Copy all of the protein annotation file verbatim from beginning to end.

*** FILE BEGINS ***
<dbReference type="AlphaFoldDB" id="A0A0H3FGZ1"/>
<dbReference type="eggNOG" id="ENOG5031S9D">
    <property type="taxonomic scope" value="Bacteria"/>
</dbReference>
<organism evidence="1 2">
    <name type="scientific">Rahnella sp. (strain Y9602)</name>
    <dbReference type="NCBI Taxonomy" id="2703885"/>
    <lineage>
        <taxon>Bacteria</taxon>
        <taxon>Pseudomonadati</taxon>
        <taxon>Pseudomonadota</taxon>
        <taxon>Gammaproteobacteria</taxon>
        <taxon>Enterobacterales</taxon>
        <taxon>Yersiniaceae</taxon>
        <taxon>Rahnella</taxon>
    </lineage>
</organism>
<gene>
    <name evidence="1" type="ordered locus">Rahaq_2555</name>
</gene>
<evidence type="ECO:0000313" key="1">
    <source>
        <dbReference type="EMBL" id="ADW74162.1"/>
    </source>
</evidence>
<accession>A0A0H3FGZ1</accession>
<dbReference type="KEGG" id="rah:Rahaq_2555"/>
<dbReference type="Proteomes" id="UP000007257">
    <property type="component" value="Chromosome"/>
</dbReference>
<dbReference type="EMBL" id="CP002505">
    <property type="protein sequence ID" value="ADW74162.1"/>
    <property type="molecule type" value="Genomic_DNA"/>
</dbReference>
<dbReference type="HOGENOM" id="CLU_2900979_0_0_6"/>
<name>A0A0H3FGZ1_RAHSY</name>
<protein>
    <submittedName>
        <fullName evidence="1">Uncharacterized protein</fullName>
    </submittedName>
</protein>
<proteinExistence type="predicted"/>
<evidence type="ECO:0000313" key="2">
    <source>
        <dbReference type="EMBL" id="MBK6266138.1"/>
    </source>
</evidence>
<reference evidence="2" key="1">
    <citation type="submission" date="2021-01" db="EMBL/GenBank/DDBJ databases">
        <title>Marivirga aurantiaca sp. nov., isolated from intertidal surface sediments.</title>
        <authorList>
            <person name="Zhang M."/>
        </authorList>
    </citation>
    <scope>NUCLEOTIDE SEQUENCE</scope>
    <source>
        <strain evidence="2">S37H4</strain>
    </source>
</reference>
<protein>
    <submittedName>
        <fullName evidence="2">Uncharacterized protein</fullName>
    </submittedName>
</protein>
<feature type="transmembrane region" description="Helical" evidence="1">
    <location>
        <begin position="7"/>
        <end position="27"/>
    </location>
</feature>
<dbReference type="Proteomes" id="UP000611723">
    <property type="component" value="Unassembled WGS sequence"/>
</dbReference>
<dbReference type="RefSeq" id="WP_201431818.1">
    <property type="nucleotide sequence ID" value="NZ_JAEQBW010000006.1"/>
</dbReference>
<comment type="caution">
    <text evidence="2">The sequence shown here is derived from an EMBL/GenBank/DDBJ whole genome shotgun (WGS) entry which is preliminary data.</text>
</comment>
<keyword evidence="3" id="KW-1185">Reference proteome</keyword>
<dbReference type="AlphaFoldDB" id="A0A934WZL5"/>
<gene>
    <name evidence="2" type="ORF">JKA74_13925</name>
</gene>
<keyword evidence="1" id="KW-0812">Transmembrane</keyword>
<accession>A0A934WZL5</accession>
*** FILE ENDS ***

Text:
<dbReference type="AlphaFoldDB" id="A0A0H3FGZ1"/>
<dbReference type="eggNOG" id="ENOG5031S9D">
    <property type="taxonomic scope" value="Bacteria"/>
</dbReference>
<organism evidence="1 2">
    <name type="scientific">Rahnella sp. (strain Y9602)</name>
    <dbReference type="NCBI Taxonomy" id="2703885"/>
    <lineage>
        <taxon>Bacteria</taxon>
        <taxon>Pseudomonadati</taxon>
        <taxon>Pseudomonadota</taxon>
        <taxon>Gammaproteobacteria</taxon>
        <taxon>Enterobacterales</taxon>
        <taxon>Yersiniaceae</taxon>
        <taxon>Rahnella</taxon>
    </lineage>
</organism>
<gene>
    <name evidence="1" type="ordered locus">Rahaq_2555</name>
</gene>
<evidence type="ECO:0000313" key="1">
    <source>
        <dbReference type="EMBL" id="ADW74162.1"/>
    </source>
</evidence>
<accession>A0A0H3FGZ1</accession>
<dbReference type="KEGG" id="rah:Rahaq_2555"/>
<dbReference type="Proteomes" id="UP000007257">
    <property type="component" value="Chromosome"/>
</dbReference>
<dbReference type="EMBL" id="CP002505">
    <property type="protein sequence ID" value="ADW74162.1"/>
    <property type="molecule type" value="Genomic_DNA"/>
</dbReference>
<dbReference type="HOGENOM" id="CLU_2900979_0_0_6"/>
<name>A0A0H3FGZ1_RAHSY</name>
<protein>
    <submittedName>
        <fullName evidence="1">Uncharacterized protein</fullName>
    </submittedName>
</protein>
<proteinExistence type="predicted"/>
<evidence type="ECO:0000313" key="2">
    <source>
        <dbReference type="EMBL" id="MBK6266138.1"/>
    </source>
</evidence>
<reference evidence="2" key="1">
    <citation type="submission" date="2021-01" db="EMBL/GenBank/DDBJ databases">
        <title>Marivirga aurantiaca sp. nov., isolated from intertidal surface sediments.</title>
        <authorList>
            <person name="Zhang M."/>
        </authorList>
    </citation>
    <scope>NUCLEOTIDE SEQUENCE</scope>
    <source>
        <strain evidence="2">S37H4</strain>
    </source>
</reference>
<protein>
    <submittedName>
        <fullName evidence="2">Uncharacterized protein</fullName>
    </submittedName>
</protein>
<feature type="transmembrane region" description="Helical" evidence="1">
    <location>
        <begin position="7"/>
        <end position="27"/>
    </location>
</feature>
<dbReference type="Proteomes" id="UP000611723">
    <property type="component" value="Unassembled WGS sequence"/>
</dbReference>
<dbReference type="RefSeq" id="WP_201431818.1">
    <property type="nucleotide sequence ID" value="NZ_JAEQBW010000006.1"/>
</dbReference>
<comment type="caution">
    <text evidence="2">The sequence shown here is derived from an EMBL/GenBank/DDBJ whole genome shotgun (WGS) entry which is preliminary data.</text>
</comment>
<keyword evidence="3" id="KW-1185">Reference proteome</keyword>
<dbReference type="AlphaFoldDB" id="A0A934WZL5"/>
<gene>
    <name evidence="2" type="ORF">JKA74_13925</name>
</gene>
<keyword evidence="1" id="KW-0812">Transmembrane</keyword>
<accession>A0A934WZL5</accession>